Ken Gurnick's post on mlb.com recapped minor league mini-camp, a new addition to the Dodger winter regimen. Mini-camp consists of morning workouts and afternoon "classroom sessions" given by number of different guest speakers, ranging from organization representatives like Duke Snider, celebrities like John Wooden, and Jim Hill.
"The idea," said [Asst GM for Player Development De Jon] Watson, "is to bring in guys recently promoted to the 40-man roster and the core of our younger players who might reach the Major Leagues in 2008 or 2009 and get them prepared and accustomed to the surroundings -- where to go to eat, how to get into the ballpark. It can be overwhelming and intimidating the first time. We're trying to create a comfort level and make the transition easier."
I had to chuckle when reading "how to get into the ballpark" was "overwhelming and intimidating." Longtime SoSG readers know how dissatisfied we are with the convoluted and inefficient parking lot system introduced, to widespread derision, by Frank McCourt last year. I haven't seen any news that McCourt's Labyrinth (sounds like a Guillermo Del Toro movie) will be back for 2008, but I am not at all hopeful when I hear that the organization feels the need to hold a classroom training session to teach its own players how to navigate their way to the Stadium.
But rather than get (further) sidetracked on the parking point (like many a motorist at Dodger Stadium, I might add), I'd like to opine on my favorite pre-Dodger game eating establishment: Philippe the Original. In my family it was known as "Philippe's" and on those special occasions before Dodger games (which meant, if we made it to the stadium well ahead of time), my father would stop at the corner of Ord and Alameda and take us all in to get a French Dip sandwich from the birthplace of the French Dip.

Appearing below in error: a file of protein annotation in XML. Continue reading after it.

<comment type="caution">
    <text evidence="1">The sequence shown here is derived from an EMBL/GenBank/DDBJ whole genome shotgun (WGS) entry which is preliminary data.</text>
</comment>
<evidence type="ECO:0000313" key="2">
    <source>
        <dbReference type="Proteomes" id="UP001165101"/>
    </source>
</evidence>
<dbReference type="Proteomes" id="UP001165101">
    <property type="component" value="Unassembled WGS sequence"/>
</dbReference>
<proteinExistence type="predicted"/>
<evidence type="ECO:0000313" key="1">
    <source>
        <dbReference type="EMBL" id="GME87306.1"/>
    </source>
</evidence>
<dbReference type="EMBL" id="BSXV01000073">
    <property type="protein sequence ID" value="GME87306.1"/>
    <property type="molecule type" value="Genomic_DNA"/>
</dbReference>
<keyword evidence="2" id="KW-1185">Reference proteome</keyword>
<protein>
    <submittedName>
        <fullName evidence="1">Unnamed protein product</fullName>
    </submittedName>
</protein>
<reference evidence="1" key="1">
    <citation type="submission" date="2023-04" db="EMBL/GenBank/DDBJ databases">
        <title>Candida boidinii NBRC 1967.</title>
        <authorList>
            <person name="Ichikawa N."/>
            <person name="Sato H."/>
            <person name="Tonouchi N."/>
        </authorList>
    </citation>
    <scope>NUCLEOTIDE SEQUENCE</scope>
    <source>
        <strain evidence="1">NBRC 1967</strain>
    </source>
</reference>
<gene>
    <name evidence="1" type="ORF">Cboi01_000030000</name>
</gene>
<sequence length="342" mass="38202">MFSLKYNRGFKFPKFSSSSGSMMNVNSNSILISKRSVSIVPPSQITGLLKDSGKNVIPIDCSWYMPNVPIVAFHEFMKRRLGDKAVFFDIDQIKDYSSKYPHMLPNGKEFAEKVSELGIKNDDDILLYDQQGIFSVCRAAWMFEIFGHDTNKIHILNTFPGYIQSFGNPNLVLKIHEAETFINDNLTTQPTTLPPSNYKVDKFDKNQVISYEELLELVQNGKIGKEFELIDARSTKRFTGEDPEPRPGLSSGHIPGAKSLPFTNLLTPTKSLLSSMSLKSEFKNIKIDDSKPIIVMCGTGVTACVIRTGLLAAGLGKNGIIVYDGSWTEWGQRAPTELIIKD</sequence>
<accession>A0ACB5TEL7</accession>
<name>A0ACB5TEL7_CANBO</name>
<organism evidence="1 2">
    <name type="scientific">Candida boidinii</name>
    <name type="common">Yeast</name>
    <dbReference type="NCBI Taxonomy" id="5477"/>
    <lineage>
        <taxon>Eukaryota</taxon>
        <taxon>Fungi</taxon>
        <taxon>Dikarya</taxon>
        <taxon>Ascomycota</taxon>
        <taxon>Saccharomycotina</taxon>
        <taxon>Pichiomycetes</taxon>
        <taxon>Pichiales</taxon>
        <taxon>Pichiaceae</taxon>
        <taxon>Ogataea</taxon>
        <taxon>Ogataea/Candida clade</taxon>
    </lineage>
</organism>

All of the French Dip sandwiches are great, but I was always partial to the pork sandwich until I read a review stating the little-known secret was the lamb sandwich with the blue cheese sprinkled on top. That one is amazing too. Philippe has a long menu of assorted sides and a surprisingly long wine list (I seem to recall a Cakebread chardonnay and a Silver Oak cabernet are on the list, which is stunning). And it must be topped off with a slice of pie.
The food was always great--now that I'm older, I'm also especially fond of the 10-cent cups of coffee--but the real magic of Philippe is the proletarian nature of the whole joint, most reflected in the crowd of its diners. There, seated in rows of long communal tables and short stools, sit Los Angeles locals of all races, socioeconomic levels, backgrounds, professions, and ages. People at each table share the horseradish mustard, as well as conversation, usually about the Dodgers. And floors are littered with a fine layer of sawdust that has probably been there for generations. In fact, replace "sawdust" with "peanut shells", and what you've got is basically the crowd and environment at Dodger Stadium. There are no boundaries or divides among Dodger fans. And it's great.
Some day, I'll come with a hammer and chisel and try and etch out my name on one of the brick walls in one of the upstairs dining rooms. Like I would ever be that early for a Dodger game, right?
P.S. As I am always on the hunt for great eats, please comment with your own pre-Dodger game suggestions...